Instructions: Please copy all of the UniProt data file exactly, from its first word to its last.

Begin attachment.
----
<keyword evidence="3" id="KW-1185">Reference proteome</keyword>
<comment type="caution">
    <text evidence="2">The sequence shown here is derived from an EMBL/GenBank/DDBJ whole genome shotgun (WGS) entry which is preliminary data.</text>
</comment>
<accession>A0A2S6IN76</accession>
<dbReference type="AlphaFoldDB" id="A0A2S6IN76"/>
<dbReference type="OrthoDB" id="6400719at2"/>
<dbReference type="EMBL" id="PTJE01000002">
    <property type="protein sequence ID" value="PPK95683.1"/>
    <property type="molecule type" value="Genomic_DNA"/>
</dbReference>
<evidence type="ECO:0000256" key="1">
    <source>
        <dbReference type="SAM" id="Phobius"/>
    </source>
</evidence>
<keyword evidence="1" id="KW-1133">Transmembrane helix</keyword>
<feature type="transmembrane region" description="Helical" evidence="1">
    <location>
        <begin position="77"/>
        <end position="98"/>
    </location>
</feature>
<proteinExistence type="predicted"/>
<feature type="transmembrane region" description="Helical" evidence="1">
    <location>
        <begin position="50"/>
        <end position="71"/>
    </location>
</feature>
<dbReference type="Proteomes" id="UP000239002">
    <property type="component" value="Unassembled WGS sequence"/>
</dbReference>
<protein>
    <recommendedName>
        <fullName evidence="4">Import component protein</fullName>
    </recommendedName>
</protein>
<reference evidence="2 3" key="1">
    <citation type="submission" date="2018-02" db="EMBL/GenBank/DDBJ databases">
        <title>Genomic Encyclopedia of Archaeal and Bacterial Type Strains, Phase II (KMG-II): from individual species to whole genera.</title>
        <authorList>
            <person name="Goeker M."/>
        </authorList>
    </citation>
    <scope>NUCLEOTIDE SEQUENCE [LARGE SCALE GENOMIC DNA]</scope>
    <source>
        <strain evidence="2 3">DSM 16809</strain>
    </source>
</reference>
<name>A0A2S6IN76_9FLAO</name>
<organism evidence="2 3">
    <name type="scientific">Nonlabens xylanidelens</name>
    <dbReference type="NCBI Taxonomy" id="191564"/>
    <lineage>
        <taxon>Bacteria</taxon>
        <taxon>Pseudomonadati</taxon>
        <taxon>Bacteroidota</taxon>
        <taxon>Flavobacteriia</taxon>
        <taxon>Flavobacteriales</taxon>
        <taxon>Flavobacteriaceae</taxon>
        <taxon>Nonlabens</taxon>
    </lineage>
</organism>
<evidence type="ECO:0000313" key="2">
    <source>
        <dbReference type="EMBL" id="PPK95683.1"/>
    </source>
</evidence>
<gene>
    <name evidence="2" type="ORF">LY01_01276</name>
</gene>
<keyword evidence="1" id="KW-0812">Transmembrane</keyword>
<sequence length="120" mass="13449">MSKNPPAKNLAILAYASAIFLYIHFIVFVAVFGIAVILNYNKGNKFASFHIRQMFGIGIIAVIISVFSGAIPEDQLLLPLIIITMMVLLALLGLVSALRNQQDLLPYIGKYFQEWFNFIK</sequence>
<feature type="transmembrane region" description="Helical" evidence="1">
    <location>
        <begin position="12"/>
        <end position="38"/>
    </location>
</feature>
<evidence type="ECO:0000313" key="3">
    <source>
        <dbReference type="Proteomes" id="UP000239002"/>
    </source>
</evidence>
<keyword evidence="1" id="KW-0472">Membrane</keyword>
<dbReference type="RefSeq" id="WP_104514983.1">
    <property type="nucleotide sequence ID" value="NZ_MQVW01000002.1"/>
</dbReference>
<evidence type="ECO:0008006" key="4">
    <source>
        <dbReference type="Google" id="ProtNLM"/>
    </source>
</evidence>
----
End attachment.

<keyword evidence="3" id="KW-1185">Reference proteome</keyword>
<comment type="caution">
    <text evidence="2">The sequence shown here is derived from an EMBL/GenBank/DDBJ whole genome shotgun (WGS) entry which is preliminary data.</text>
</comment>
<accession>A0A2S6IN76</accession>
<dbReference type="AlphaFoldDB" id="A0A2S6IN76"/>
<dbReference type="OrthoDB" id="6400719at2"/>
<dbReference type="EMBL" id="PTJE01000002">
    <property type="protein sequence ID" value="PPK95683.1"/>
    <property type="molecule type" value="Genomic_DNA"/>
</dbReference>
<evidence type="ECO:0000256" key="1">
    <source>
        <dbReference type="SAM" id="Phobius"/>
    </source>
</evidence>
<keyword evidence="1" id="KW-1133">Transmembrane helix</keyword>
<feature type="transmembrane region" description="Helical" evidence="1">
    <location>
        <begin position="77"/>
        <end position="98"/>
    </location>
</feature>
<proteinExistence type="predicted"/>
<feature type="transmembrane region" description="Helical" evidence="1">
    <location>
        <begin position="50"/>
        <end position="71"/>
    </location>
</feature>
<dbReference type="Proteomes" id="UP000239002">
    <property type="component" value="Unassembled WGS sequence"/>
</dbReference>
<protein>
    <recommendedName>
        <fullName evidence="4">Import component protein</fullName>
    </recommendedName>
</protein>
<reference evidence="2 3" key="1">
    <citation type="submission" date="2018-02" db="EMBL/GenBank/DDBJ databases">
        <title>Genomic Encyclopedia of Archaeal and Bacterial Type Strains, Phase II (KMG-II): from individual species to whole genera.</title>
        <authorList>
            <person name="Goeker M."/>
        </authorList>
    </citation>
    <scope>NUCLEOTIDE SEQUENCE [LARGE SCALE GENOMIC DNA]</scope>
    <source>
        <strain evidence="2 3">DSM 16809</strain>
    </source>
</reference>
<name>A0A2S6IN76_9FLAO</name>
<organism evidence="2 3">
    <name type="scientific">Nonlabens xylanidelens</name>
    <dbReference type="NCBI Taxonomy" id="191564"/>
    <lineage>
        <taxon>Bacteria</taxon>
        <taxon>Pseudomonadati</taxon>
        <taxon>Bacteroidota</taxon>
        <taxon>Flavobacteriia</taxon>
        <taxon>Flavobacteriales</taxon>
        <taxon>Flavobacteriaceae</taxon>
        <taxon>Nonlabens</taxon>
    </lineage>
</organism>
<evidence type="ECO:0000313" key="2">
    <source>
        <dbReference type="EMBL" id="PPK95683.1"/>
    </source>
</evidence>
<gene>
    <name evidence="2" type="ORF">LY01_01276</name>
</gene>
<keyword evidence="1" id="KW-0812">Transmembrane</keyword>
<sequence length="120" mass="13449">MSKNPPAKNLAILAYASAIFLYIHFIVFVAVFGIAVILNYNKGNKFASFHIRQMFGIGIIAVIISVFSGAIPEDQLLLPLIIITMMVLLALLGLVSALRNQQDLLPYIGKYFQEWFNFIK</sequence>
<feature type="transmembrane region" description="Helical" evidence="1">
    <location>
        <begin position="12"/>
        <end position="38"/>
    </location>
</feature>
<evidence type="ECO:0000313" key="3">
    <source>
        <dbReference type="Proteomes" id="UP000239002"/>
    </source>
</evidence>
<keyword evidence="1" id="KW-0472">Membrane</keyword>
<dbReference type="RefSeq" id="WP_104514983.1">
    <property type="nucleotide sequence ID" value="NZ_MQVW01000002.1"/>
</dbReference>
<evidence type="ECO:0008006" key="4">
    <source>
        <dbReference type="Google" id="ProtNLM"/>
    </source>
</evidence>